At the virtual investor and analyst conference on June 9th, CFO Marcus Wassenberg was, if not 'toasted,' then at least asked, about how the management came to the restructuring cost. When I listened to the Q&A, I found the answers vague, but after trying to understand where Heidelberg is heading, I believe that sometimes things can be mixed up.
Let me explain:
In the announcement March 17th Heidelberg delivered three messages. The 300 million restructuring-cost also includes the discontinuation cost of the VLF and Primefire. So when you are asked about the restructuring cost, you won't be able to come with a clear answer, since this relates to expenses not even negotiated with employees and their unions. The preliminary salaries are accounted for 119 million euros, but as Heidelberg also states in the announcement, negotiations and the actual cost only occur in the 2020/2021 financial year and can also financially influence 2020/2021.
Should Heidelberg have announced more specifically that they have restructuring cost that involves the financial year of 2020/2021, and cost related to the discontinued products separately specifically associated with 2019/2020?
It would have been easier, of course.
I believe Heidelberg's management has decided to do the following: 2019/2020 cleanup products, and services, inventory, debt, and labor-related costs. 2020/2021 sizing Heidelberg and make the company more profitable.
All this while ensuring better cash flow.
For decades, Heidelberg has not performed very well, and my conclusion is that Marcus Wassenberg is conducting a massive cleanup to ensure a future Heidelberg.
The Second track
Though Hundsdörfer explains that the global revenue in the printing industry is more or less constant around 400 billion euros annually, it's evident that Heidelberg needs to change course. While I wrote the past articles about Heidelberg, after the Over the Skype interview, with Peter Sommer, quite a few current and former Heidelberg employees reached out to me. Especially one said (free from memory the following): "Discontinuing the VLF and Primefire can seem stupid, but if Heidelberg doesn't have the money to do these products right, it's the only right thing to do." - At that time, I didn't agree. Though I believe it can seem short-sighted to focus on Offset B1 machines, Heidelberg can't be managed like the past ten years - and now is the time for the significant restructuring!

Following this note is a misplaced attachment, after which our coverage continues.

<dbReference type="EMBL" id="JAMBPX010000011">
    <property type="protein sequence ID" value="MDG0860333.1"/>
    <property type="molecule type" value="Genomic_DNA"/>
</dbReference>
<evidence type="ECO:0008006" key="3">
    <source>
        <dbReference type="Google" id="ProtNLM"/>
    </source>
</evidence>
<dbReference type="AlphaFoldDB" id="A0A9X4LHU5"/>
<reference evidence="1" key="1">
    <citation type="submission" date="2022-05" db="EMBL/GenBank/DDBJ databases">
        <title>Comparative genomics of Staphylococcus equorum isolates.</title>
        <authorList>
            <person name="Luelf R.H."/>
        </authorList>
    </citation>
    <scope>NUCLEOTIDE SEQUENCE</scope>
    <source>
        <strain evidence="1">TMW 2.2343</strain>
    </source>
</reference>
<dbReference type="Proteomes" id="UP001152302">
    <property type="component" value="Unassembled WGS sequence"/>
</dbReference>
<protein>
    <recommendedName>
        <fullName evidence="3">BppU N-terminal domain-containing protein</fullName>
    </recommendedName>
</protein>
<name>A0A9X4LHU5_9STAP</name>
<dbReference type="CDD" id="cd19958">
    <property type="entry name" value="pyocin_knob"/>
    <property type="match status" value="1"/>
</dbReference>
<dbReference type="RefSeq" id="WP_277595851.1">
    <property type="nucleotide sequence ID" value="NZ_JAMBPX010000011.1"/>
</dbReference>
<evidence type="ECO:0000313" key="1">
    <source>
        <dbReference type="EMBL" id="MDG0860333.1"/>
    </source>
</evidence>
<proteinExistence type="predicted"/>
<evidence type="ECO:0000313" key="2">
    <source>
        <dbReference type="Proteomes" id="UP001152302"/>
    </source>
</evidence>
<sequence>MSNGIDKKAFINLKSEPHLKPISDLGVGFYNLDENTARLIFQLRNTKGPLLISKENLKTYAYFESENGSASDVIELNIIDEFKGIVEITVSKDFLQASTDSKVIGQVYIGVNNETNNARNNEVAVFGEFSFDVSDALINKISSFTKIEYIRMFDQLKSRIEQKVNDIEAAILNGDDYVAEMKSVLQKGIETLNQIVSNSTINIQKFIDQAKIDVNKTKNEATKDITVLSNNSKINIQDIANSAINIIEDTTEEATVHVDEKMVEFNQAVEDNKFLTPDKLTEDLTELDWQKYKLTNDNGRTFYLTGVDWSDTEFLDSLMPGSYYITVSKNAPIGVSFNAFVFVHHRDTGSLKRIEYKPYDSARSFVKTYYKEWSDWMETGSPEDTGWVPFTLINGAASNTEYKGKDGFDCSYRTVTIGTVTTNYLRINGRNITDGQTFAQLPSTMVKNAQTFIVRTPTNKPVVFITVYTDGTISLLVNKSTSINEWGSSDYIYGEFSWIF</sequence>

Does it have a price for Heidelberg all these changes? Yes, of course. In a recent article, Heidelberg even forecasts a drop in sales of as much as 30% for 2020/2021. If that is an over-the-year expectation, we talk about up to 700 million euros in lost revenue.
I have no doubt that Heidelberg must restructure. The company must have a size aligned with sales, and to believe that Heidelberg should return to the "good old times" is simply not an option. The restructuring is a necessity, and cash is one of the VERY important tools in this equation. The 375 million euros from the pension funds ensured Heidelberg a way better debt situation. When Heidelberg re-transferred the money from the pension fund, they continued to have the future pension obligations. In a smart maneuver, Heidelberg convinced both IG Metall and the employees that the future obligations could be secured with less money tight up for investments. The effect of this agreement secured Heidelberg 65 million euros.
Just a few weeks ago, Heidelberg announced the sale of Gallus to Benpac. In my next article, we will look more into this deal. However, with a sales price of 120 million euros, Heidelberg has not only sold Gallus for a premium price, but the cash flow the sales generate is vast. With a booked value of 106 million euros, Marcus Wassenberg has sold a part of Heidelberg that not only has a positive effect on the balance sheet. It will also ensure a fantastic cash flow (if the deal is in cash, of course). Benpac and Heidelberg have agreed to continue collaborating on Labelfire and sales/service, so Heidelberg will not even be affected very much revenue-wise.
Has the Coronavirus not influenced Heidelberg at all? Of course. Like every other company, the COVID-19 pandemic impacts Heidelberg. However, I believe that the COVID-19 has also given Heidelberg some opportunities like canceling drupa, discontinuing products, layoff people, and cleanup Heidelberg for the future, so yes, impacted. In the past week, Koenig & Bauer announced their latest numbers and experienced a drop in sales of 20%. Heidelberg will, for sure, experience similar declines in sales. How Heidelberg and other companies will manage the long-term effects of the COVID-19 depends on how long the pandemic will last, but, of course, also whether this is the start of a recession - and how strong financially they are. With the measures initiated by Marcus Wassenberg, Heidelberg still has many issues to handle, but on a much better foundation. When the fundament is stable, then comes the time for building the future. It's not an easy question to answer what the future will bring, but it's most likely in the direction towards digital in a broad sense.
Link to the Financial Report 2019/2020